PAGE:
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Energy Express

Energy Express

  • Editor: Christian Seassal
  • Vol. 22, Iss. S3 — May. 5, 2014
  • pp: A686–A704

Light diffraction by concentrator Fresnel lenses

Thorsten Hornung and Peter Nitz  »View Author Affiliations

Optics Express, Vol. 22, Issue S3, pp. A686-A704 (2014)

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Fresnel lenses are widely used in concentrating photovoltaic (CPV) systems as primary optical elements focusing sunlight onto small solar cells or onto entrance apertures of secondary optical elements attached to the solar cells. Calculations using the Young-Maggi-Rubinowicz theory of diffraction yield analytical expressions for the amount of light spilling outside these target areas due to diffraction at the edges of the concentrator Fresnel lenses. Explicit equations are given for the diffraction loss due to planar Fresnel lenses with small prisms and due to arbitrarily shaped Fresnel lenses. Furthermore, the cases of illumination by monochromatic, polychromatic, totally spatially coherent and partially spatially coherent light (e.g. from the solar disc) are treated, resulting in analytical formulae. Examples using realistic values show losses due to diffraction of up to several percent.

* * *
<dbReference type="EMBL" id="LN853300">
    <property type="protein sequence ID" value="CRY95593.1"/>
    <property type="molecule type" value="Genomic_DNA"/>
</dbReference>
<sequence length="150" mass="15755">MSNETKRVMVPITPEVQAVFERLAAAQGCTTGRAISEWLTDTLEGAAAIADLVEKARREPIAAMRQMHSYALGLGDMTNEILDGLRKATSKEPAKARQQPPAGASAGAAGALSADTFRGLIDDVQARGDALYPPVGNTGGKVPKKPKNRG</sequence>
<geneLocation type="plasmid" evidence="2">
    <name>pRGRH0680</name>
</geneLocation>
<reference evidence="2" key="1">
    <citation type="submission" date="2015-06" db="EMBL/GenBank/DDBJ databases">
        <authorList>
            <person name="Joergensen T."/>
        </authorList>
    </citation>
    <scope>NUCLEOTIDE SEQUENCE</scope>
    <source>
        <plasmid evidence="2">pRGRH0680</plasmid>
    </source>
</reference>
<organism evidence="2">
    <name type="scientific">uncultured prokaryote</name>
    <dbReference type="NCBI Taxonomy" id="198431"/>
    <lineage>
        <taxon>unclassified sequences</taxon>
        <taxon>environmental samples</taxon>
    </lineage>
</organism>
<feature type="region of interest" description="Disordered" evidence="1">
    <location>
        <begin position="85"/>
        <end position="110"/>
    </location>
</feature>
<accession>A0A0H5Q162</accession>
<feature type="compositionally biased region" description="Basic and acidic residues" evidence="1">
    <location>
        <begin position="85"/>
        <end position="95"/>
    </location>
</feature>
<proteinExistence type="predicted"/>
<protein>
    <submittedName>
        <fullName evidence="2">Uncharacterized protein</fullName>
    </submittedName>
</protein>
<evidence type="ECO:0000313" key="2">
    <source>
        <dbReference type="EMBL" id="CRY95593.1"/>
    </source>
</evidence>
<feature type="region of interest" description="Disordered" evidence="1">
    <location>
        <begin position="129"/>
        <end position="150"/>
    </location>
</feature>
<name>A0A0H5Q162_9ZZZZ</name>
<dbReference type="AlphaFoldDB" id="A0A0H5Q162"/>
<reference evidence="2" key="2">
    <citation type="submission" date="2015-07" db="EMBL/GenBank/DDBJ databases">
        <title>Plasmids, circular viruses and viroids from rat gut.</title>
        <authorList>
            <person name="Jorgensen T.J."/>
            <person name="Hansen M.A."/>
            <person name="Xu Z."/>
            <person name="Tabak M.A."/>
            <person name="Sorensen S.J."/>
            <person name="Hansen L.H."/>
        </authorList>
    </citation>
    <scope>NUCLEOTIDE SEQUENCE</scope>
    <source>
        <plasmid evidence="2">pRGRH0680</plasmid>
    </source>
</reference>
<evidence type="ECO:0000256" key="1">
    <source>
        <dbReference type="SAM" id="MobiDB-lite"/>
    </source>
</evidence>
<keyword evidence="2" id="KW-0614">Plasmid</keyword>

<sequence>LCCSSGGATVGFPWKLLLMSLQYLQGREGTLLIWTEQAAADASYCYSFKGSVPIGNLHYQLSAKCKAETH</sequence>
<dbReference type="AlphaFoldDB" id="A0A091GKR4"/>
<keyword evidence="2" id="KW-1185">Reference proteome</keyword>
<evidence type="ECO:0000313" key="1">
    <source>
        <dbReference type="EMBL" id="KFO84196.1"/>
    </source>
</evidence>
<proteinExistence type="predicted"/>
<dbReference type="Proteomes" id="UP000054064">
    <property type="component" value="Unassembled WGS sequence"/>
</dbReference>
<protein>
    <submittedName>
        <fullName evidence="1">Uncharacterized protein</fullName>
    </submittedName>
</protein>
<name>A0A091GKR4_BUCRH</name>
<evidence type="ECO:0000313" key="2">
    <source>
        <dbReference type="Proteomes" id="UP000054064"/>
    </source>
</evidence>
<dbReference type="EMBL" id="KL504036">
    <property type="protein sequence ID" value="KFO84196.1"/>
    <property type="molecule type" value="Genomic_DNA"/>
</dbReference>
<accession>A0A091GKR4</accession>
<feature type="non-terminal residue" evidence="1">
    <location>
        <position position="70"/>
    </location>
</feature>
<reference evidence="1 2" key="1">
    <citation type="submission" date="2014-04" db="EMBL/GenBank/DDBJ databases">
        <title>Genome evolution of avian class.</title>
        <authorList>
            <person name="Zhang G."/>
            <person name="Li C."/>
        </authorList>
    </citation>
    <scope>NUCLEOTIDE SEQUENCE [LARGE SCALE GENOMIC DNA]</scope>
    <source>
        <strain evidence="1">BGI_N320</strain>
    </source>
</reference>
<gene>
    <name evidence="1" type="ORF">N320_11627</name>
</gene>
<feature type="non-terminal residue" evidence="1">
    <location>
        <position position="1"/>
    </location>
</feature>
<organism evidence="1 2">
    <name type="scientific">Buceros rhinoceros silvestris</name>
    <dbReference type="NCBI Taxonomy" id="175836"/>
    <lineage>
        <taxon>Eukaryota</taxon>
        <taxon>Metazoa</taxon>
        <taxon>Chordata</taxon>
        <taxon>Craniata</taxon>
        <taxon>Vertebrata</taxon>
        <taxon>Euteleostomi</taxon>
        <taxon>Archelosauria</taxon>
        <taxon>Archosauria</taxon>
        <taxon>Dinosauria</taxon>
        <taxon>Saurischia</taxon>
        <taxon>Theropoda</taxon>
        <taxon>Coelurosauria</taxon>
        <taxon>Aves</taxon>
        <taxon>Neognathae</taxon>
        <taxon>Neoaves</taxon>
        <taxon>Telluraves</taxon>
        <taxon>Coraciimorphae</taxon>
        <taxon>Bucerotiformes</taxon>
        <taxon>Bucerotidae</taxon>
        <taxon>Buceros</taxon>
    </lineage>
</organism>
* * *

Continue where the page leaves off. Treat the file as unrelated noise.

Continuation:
© 2014 Optical Society of America

OCIS Codes
(050.1940) Diffraction and gratings : Diffraction
(220.1770) Optical design and fabrication : Concentrators

ToC Category:
Solar Concentrators

Original Manuscript: January 13, 2014
Revised Manuscript: February 14, 2014
Manuscript Accepted: February 19, 2014
Published: March 26, 2014

Thorsten Hornung and Peter Nitz, "Light diffraction by concentrator Fresnel lenses," Opt. Express 22, A686-A704 (2014)

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